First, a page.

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  • Day9

    Just a quick post to say that we arrived safely back in Scotland. Greeted at the airport by James's parents with tea and bacon sandwiches!
    Landed on UK soil 364 days and 23 3/4 hours from the time we lifted off - talk about pushing a years trip to the limit!

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  • Day6

    Our last full day today and the weather has decided to help us acclimatise to UK with gusts of cold wind making our bus shake and a heavy downpour in the evening. We chose to sit up top on one of the 'hop on hop off' sightseeing buses for the day so got to see downtown, shanty towns, huge houses and the coastal suburbs. The wind was whipping the sea as though a helicopter was hovering above it and we couldn't see table mountain all day as it was covered in the 'table cloth', as the locals say. Having an apartment also meant we could have friends around for a swim and food which was a really relaxed last evening.Read more

  • Day5

    We had a day walking around the city, looking at the colourful houses of a once poor area called Bo Cap. There are some impressive buildings around, many surrounded by some bad 1960's town planning and architecture. After coffee with a beaded giraffe we met up with friends for lunch at the world's best coffee shop! It was steampunk style decore with an amazing selection of coffee blends. We finished the day with more sightseeing before getting the ridiculously cheap uber taxi journey (a must at night) to The Bombay Bicycle Cafe for dinner and more good byes. We ended up continuing our farewells well into the early hours of the morning!Read more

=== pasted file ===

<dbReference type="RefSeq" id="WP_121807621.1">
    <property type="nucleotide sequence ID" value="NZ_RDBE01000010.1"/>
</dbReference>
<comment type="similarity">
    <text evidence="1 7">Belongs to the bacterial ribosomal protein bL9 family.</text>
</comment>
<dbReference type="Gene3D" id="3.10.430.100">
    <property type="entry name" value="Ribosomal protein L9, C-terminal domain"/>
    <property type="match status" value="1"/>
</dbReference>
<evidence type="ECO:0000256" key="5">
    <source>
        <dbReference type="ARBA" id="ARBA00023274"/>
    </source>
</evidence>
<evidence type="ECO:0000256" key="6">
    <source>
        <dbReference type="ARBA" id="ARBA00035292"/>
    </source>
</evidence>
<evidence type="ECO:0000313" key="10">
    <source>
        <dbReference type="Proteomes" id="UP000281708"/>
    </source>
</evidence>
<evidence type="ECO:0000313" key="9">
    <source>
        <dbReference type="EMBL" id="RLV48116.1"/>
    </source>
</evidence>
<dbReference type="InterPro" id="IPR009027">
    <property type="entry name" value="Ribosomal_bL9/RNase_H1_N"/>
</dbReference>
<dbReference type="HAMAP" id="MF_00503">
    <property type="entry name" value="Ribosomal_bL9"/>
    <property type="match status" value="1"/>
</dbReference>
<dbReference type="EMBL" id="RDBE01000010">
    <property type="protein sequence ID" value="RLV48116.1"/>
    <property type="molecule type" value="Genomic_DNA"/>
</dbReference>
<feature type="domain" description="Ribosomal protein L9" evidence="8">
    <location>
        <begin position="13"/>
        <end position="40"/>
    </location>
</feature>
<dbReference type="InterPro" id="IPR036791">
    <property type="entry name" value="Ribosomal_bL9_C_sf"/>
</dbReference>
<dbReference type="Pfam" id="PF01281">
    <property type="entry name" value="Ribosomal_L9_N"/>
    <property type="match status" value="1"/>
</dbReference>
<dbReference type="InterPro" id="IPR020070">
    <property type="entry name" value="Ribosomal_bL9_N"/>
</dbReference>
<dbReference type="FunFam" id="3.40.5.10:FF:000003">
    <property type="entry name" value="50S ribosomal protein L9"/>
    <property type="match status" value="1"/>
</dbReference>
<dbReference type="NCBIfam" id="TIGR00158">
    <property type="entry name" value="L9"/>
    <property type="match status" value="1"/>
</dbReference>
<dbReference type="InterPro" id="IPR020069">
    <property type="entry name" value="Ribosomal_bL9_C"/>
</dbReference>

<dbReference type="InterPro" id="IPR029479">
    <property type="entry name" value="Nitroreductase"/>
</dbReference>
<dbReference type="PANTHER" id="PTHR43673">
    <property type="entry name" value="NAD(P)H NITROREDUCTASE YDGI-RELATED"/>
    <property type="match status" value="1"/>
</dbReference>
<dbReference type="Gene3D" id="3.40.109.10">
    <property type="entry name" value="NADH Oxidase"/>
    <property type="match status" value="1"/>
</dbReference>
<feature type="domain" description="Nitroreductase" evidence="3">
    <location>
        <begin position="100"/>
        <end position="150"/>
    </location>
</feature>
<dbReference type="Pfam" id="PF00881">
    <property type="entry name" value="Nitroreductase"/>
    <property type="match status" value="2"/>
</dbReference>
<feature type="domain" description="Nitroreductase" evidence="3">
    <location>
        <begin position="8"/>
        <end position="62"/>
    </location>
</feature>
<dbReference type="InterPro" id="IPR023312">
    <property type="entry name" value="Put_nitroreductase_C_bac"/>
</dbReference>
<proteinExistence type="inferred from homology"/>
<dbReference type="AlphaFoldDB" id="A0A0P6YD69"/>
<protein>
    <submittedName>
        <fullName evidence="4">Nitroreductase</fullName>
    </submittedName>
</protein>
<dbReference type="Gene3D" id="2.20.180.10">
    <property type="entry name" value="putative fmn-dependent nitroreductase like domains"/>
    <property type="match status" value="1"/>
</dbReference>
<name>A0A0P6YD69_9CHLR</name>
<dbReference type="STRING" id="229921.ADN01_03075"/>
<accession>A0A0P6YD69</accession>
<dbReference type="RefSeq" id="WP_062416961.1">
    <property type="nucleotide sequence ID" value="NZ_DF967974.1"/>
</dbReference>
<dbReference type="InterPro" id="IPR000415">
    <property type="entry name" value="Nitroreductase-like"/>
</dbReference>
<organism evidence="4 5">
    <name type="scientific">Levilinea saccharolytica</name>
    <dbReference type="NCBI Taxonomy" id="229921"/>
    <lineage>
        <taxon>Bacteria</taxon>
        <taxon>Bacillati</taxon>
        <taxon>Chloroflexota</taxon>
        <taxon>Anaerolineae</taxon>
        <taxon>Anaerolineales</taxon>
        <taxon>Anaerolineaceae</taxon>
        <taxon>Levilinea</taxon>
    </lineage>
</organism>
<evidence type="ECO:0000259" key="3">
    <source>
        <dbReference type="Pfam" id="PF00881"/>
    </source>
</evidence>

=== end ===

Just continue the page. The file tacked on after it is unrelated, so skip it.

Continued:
• Day4

    Started the day with a swim in the indoor heated pool then met up with friends and went on a 45 minute boat ride to Robben Island, where alot of political prisoners were held for years. This included Nelson Mandela who was held here for 15 years in a room alone with three blankets, no glass in the windows and only shorts and tee-shirt to wear. We had a guided tour around the prison by an ex-serving prisoner called Sparks who served 7 of his 15 year sentence before they were all released. He had to live with the same conditions as Mandela, because he was black, but in a large room that was shared amongst 60 inmates as they were not political leaders. They had three showers and two toilets to share amongst them but only had water for three days a week. Punishment was given for not folding the three blankets correctly that they had as a bed, or if they didn't wash in time. They spent most of the time locked up, then working in the mine. Sundays they were locked up for 23 hours and given 30 minutes to play rugby and 30 minutes to pray. We then had abus tour of the island where we got to 'find penguins' again as we saw some both resting and swimming. Later we had a late lunch and a look around the Victoria and Albert Waterfront, a very attractive tourist part of the city.Read more

  • Day3

    A group of us decided it was time for a little exercise so we walked up Table Mountain rather than take the gondola. It was a very rewarding way to get to the top as it was a steep rocky path up through the gorge with rewarding views all around when we got there. It was not as flat at the top as I would of expected so made for interesting walking about. We had views towards the Cape of Good Hope, the Indian Ocean on one side and the Atlantic Ocean and city on the other. As time was getting on we all took the gondola down, quite different from the ones we use at home. They each hold 65 passengers and the inside of it rotates so you get a view all around. It was lovely to have our own space, bedroom, bathroom, tv... for the first time in 75 days, as we are now staying in a 2 bed apartment with another couple from our trip for our last four nights.Read more

  • Day3

    We had planned on going on a wine tour for the day with the group but decided against it since Lou had been sick the previous day so spent the day around this beautiful town. There are so many bars, restaurants and coffee shops so had to sample some of them. We got invited into a coffee shop's roasting room to see how they roast their beans daily. The town has 12,000 students at a university there and is quite lively. The houses, shops and cafes give it a lovely European feel but are much cheaper than any where in Europe. Once our group were back we had a transfer to Cape Town for our official last night of our 75 night tour. The majority of us went out and had a really nice meal in a local restaurant before staying in a hostel directly in the shadow of Table Mountain.Read more